Our trip to the Netherlands was AWESOME! Full updates later. My parents are still in town and we're entertaining so I won't get to full blogging mode for another couple of days.
And you'll be happy to know (or for some of you, disappointed) that the only pot I smoked in Amsterdam was the secondhand smoke coming from some 65 year old guy sucking down a joint as we boarded the streetcar. He then dropped it on the ground like any other cigarette (still burning), and I couldn't quite get over the fact that he dropped half a roach, unsmoked!, on the ground like that. But I guess you can do that sort of thing in Amsterdam.
Hope everyone had a happy Easter!
Kevin has finished the page of pictures from Vienna.
Tomorrow we leave for our weeklong cruise through the rivers of Holland. We are meeting my parents in Amsterdam and the cruise starts Sunday (Easter). This should be an awesome trip. So no blogging until a week from Monday. Enjoy the Vienna pictures and I'll see you when we get back!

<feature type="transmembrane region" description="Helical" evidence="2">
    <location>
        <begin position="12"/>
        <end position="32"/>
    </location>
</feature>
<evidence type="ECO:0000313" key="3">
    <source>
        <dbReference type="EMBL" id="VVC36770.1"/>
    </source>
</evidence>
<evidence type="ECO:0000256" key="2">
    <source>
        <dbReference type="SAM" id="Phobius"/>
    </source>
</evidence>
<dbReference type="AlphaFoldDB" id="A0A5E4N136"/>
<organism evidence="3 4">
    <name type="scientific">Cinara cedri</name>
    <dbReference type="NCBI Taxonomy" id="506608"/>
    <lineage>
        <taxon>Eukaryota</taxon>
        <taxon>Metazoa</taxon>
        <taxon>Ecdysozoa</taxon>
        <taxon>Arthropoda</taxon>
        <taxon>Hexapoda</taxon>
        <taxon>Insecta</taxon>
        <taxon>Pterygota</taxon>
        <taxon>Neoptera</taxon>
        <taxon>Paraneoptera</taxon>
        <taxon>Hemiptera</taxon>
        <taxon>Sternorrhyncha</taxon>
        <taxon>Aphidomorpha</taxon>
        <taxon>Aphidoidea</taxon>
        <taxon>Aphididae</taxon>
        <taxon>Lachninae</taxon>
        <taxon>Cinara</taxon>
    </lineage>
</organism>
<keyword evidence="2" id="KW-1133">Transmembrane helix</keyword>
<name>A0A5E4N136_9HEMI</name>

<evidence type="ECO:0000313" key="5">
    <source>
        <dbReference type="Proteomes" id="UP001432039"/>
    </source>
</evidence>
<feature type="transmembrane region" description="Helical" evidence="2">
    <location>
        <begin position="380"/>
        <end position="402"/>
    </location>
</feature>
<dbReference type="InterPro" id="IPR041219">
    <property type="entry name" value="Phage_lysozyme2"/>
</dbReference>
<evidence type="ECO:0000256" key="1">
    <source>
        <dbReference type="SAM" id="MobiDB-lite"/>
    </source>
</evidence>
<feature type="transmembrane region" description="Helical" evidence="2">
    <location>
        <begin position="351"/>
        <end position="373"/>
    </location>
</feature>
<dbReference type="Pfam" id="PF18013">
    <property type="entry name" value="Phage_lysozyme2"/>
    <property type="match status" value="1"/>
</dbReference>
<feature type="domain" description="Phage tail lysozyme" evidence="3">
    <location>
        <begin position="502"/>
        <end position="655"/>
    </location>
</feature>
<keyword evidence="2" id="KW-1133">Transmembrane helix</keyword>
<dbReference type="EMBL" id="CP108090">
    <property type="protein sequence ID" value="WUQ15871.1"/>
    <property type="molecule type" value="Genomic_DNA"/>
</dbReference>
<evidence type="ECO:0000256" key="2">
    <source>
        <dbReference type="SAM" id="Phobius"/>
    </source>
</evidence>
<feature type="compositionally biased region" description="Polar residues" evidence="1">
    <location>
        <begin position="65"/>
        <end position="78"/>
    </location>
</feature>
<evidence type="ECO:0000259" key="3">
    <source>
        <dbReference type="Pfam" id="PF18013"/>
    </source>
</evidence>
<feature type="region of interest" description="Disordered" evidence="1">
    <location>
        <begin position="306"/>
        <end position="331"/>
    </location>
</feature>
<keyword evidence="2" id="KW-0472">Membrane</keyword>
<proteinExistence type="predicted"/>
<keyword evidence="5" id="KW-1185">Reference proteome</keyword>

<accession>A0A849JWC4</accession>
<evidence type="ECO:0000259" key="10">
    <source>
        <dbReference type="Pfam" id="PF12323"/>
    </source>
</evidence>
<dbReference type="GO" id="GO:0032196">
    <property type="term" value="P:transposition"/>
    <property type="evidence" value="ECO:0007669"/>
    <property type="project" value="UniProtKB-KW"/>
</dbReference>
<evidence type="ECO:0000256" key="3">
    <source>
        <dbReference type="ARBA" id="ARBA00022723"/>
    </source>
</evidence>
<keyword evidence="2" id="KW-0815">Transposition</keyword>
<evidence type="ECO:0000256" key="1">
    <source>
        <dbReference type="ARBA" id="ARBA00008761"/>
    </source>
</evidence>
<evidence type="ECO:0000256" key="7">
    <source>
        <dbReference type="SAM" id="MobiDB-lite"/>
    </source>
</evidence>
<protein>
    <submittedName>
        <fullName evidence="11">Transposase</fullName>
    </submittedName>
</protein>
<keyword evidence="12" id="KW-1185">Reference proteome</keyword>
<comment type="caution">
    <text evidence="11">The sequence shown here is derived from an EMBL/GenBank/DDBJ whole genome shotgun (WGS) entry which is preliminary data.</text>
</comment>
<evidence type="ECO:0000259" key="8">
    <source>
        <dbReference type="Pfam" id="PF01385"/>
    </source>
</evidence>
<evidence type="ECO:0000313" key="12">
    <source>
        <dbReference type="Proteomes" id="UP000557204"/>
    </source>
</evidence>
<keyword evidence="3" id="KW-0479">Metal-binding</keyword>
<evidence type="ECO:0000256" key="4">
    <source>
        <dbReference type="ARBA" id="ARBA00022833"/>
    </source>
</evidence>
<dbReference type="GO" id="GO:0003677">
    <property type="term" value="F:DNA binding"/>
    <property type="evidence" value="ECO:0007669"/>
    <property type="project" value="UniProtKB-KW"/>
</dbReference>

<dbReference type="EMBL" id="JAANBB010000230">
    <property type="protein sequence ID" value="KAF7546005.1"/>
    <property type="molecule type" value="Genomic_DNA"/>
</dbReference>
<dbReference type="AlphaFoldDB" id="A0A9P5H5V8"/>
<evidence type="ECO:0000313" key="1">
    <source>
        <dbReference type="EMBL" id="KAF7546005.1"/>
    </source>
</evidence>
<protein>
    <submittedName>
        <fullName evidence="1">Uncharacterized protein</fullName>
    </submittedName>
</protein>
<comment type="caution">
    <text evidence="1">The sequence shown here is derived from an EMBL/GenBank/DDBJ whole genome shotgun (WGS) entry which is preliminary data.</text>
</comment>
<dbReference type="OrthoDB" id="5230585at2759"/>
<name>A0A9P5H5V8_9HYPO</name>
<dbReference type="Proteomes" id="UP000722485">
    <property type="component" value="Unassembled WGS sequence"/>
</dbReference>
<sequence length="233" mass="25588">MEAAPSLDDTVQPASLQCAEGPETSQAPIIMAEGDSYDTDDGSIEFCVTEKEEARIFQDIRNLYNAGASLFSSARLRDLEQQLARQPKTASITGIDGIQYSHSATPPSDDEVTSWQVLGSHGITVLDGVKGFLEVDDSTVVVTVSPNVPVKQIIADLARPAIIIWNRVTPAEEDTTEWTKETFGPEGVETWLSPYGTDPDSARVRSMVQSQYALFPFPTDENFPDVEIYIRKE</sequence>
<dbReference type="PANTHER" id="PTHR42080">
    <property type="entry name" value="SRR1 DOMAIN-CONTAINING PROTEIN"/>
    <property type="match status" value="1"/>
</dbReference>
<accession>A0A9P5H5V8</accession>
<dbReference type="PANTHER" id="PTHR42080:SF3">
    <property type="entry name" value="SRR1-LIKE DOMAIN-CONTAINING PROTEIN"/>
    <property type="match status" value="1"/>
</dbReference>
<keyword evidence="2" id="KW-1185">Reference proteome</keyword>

I bought a new dress yesterday. Dress shopping was interesting. There was surprisingly little to choose from. I had to really hunt for it. Well I guess it isn't dress season. I ended up buying it at a small boutique type shop but it didn't cost any more than it would have at the department store, so that was okay. Figuring out my size was a challenge but after some trial and error I finally found one that fit and is attractive.
Today was uneventful. The weather was alternately lousy and beautiful. It would pour rain for 5 minutes, then the sky would clear and be blue with fluffy white cloud, then 10 seconds later, total downpour. I slept most of the day--I think making up time from the Vienna trip.